Sunday, September 21, 2014

Fixing Old Jeans & Repurposing Stuff

So , for some reason, both my husband and son have decided that their jeans should have giant holes in them. Maybe they didn't decide this, but the holes have appeared anyway. I could have just slapped giant patches on them or maybe they should have been thrown out...I'm kind of liking the current ripped jeans thing (that's been a current thing, many times in the past) & I like the idea of giving things new lives, so I decided to add patches in a new/old way.

When I was a child & my jeans or my brother's pants needed patching, my grandmother would iron the patches in so they were on the inside facing out (usually before the fabric was able to fray in the wash). This made them less obvious, virtually invisible, if done right, than the traditional patches thing on the outside, particulary when we were able to match the paches to the fabric color. I still had some of the outside type of patches, but these were emboidered patches, added for fashion statements & not often used to cover actual tears, especially once I found that they weren't as sturdy as the real thing.
I decided to use my grandmother's technique on my husband & son's jeans in a way that strengthens the jeans & keeps some of the great texture of the frayed fabric, while adding a new textural detail of its own.

Starting with some bits of vintage 60's denim fabric that I had lying around, I pinned the fabric to the inside of the pants & basted around the edges to hold to fabric on straight while I stitched. Any fabric could be used, you could even use lace or velvet, for a pretty contrast. Since these jeans belonged to my husband & son & they were signifcantly damaged, I decided to use more of a matching fabric. If you're trying to strengthen the area, as well as patch the hole/s, I'd suggest matching the fabric to the weight of the pants fabric. If you want to use lace on heavier pants, with large holes, you could try backing it with another fabric first, even if that fabric is sheer, for extra strength & to help keep the lace from tearing, when the pants are worn.

Once the patch had been basted to the inside of the fabric, I started stitching, back & forth across the patched area. This is amost like weaving extra stability into the area. The stitches don't have to be perfect or perfectly even. These patches look great stitched with a more 'primitive' look, it matches perfectly with the frayed edges of the fabric. I used a blue thread (also something vintage that I've had lying around forever), that is similar, but doesn't quite match the patch or the original jean fabric, to make the stitches stand out a bit, for texture, but not too much (for my husband & son). You could use a completely contrasting thread, to add another layer of texture to your design. Sewing the stitches in more than one direction, crossing over each other, strengthens the area, along with adding a design element.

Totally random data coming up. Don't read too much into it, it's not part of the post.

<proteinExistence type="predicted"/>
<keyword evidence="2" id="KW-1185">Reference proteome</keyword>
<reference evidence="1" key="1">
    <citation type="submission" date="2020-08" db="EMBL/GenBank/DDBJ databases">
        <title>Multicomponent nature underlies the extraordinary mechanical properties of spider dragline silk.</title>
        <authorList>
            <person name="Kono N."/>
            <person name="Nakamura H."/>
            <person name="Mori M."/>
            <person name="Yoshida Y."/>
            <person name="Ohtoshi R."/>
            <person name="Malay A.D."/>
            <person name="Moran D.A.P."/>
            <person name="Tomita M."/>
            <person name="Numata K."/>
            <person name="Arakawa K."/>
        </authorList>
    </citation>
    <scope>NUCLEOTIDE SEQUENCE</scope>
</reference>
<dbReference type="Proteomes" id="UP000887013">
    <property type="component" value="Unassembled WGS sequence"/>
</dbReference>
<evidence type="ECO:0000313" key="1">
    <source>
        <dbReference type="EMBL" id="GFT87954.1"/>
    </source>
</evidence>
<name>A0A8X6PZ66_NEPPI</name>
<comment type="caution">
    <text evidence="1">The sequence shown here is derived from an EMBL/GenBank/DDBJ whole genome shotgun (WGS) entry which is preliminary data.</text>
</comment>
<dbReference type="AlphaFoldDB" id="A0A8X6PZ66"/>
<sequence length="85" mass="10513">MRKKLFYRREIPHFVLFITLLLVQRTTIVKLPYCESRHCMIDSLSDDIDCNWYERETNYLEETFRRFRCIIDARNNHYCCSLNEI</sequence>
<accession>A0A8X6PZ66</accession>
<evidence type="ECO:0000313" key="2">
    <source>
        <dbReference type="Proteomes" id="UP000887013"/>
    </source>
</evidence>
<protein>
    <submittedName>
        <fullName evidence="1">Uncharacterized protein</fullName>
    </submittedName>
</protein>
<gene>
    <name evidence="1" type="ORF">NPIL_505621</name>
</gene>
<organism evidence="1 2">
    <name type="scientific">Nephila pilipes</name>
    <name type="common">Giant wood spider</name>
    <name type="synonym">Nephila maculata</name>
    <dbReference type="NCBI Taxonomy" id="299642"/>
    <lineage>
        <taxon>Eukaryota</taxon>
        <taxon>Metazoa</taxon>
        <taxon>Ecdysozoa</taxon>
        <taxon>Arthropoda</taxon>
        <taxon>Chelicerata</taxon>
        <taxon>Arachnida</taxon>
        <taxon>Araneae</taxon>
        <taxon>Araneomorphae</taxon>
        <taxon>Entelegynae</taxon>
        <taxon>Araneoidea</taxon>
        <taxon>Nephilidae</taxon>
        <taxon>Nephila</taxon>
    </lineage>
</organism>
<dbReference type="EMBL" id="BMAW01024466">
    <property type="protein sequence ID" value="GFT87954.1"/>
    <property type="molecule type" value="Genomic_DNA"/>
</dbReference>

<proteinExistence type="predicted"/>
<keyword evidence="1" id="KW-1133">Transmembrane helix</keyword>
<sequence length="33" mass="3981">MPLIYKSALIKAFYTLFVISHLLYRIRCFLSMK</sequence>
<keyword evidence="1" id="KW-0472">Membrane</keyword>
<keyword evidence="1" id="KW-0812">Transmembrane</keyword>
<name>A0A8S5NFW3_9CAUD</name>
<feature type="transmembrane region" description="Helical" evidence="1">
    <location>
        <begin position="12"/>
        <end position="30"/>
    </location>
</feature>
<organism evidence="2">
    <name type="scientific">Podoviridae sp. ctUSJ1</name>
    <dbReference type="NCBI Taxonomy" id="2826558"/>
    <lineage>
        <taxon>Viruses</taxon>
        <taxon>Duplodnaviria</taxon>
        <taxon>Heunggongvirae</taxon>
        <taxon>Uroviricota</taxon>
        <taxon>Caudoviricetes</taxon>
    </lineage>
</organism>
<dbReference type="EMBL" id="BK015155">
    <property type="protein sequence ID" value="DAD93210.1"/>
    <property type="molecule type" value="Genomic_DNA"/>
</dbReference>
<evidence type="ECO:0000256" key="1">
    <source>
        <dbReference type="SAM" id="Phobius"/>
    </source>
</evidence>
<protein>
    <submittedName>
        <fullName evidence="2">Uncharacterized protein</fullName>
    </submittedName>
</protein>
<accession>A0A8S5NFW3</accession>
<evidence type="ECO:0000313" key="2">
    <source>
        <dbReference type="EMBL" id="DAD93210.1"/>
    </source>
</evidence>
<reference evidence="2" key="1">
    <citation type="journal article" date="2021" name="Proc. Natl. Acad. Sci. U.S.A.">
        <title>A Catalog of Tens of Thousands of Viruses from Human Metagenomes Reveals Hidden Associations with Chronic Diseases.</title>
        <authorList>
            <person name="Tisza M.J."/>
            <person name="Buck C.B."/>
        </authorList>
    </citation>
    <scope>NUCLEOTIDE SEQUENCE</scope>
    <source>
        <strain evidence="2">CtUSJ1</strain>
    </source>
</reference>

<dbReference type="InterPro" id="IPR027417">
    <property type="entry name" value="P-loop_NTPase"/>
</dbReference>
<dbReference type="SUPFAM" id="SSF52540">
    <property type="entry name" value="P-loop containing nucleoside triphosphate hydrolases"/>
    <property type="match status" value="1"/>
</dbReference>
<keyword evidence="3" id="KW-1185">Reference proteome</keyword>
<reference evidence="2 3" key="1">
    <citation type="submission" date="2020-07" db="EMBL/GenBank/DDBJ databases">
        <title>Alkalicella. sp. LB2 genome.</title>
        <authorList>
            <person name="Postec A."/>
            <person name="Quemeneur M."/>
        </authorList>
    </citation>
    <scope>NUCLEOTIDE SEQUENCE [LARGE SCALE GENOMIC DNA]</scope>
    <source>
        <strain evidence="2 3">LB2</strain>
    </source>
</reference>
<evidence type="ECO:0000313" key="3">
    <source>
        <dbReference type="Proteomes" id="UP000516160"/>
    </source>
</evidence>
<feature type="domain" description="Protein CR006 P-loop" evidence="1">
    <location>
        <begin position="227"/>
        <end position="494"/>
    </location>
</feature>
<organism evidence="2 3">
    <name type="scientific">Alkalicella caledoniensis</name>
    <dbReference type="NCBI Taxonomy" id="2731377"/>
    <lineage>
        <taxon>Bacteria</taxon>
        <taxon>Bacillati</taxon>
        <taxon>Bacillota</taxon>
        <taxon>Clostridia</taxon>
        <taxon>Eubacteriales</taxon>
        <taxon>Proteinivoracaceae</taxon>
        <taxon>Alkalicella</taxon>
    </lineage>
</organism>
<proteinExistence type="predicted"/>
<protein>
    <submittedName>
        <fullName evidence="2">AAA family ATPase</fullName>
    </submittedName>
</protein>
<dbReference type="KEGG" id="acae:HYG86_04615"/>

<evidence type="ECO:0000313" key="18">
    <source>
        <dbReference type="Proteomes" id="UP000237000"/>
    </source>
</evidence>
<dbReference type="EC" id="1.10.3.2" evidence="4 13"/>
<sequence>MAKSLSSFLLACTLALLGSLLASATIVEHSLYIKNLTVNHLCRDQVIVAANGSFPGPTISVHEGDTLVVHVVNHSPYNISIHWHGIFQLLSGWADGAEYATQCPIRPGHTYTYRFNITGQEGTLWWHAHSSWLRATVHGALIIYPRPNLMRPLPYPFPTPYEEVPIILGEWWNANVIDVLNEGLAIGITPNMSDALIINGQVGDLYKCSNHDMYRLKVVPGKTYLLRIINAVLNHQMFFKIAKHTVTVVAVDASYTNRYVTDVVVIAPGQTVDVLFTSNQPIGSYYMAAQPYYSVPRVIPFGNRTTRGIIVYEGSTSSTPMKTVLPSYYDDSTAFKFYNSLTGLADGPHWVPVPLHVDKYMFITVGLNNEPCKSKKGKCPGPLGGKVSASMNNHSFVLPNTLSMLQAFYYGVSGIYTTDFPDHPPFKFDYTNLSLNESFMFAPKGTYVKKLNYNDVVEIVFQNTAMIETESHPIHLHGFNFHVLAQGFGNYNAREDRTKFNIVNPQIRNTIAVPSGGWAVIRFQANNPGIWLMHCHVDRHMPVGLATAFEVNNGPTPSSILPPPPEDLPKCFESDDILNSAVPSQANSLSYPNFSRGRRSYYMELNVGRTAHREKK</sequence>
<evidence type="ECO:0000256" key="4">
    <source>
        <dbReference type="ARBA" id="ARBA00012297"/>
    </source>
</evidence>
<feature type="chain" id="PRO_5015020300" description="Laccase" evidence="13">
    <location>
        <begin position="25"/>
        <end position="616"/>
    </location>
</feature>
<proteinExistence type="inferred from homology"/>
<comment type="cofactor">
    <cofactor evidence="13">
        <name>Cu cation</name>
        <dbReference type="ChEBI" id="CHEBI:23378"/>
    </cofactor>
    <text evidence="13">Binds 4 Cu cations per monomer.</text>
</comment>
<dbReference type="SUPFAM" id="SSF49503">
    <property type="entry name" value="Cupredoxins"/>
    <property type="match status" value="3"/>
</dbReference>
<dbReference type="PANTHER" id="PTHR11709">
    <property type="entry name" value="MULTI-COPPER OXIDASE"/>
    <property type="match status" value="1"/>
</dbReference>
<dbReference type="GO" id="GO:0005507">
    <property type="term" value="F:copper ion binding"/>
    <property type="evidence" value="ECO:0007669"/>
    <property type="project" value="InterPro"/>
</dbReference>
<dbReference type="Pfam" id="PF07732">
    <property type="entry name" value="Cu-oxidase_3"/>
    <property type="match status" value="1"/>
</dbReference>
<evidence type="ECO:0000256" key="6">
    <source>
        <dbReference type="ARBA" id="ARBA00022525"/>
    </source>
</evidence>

I like how these patches turned out. It takes a while to do patches this way & I used up the better part of a day for each pair of jeans, but I think it's worth the effort. If you don't like hand stitching (I find it kind of relaxing), you could try machine stitching. The effect would be a little different, less primitive, but still interesting. Maybe you could even use different stitches or embroider a pattern over everything...
So, in the end I've saved four things from the trash heap: two pairs of jeans, some fabric scraps & an old spool of thread, plus came up with a technique I think I'll use again & in the process, made someting cool out of old stuff. I hope my husband & son appreciate them, but at least I like them :) SAM

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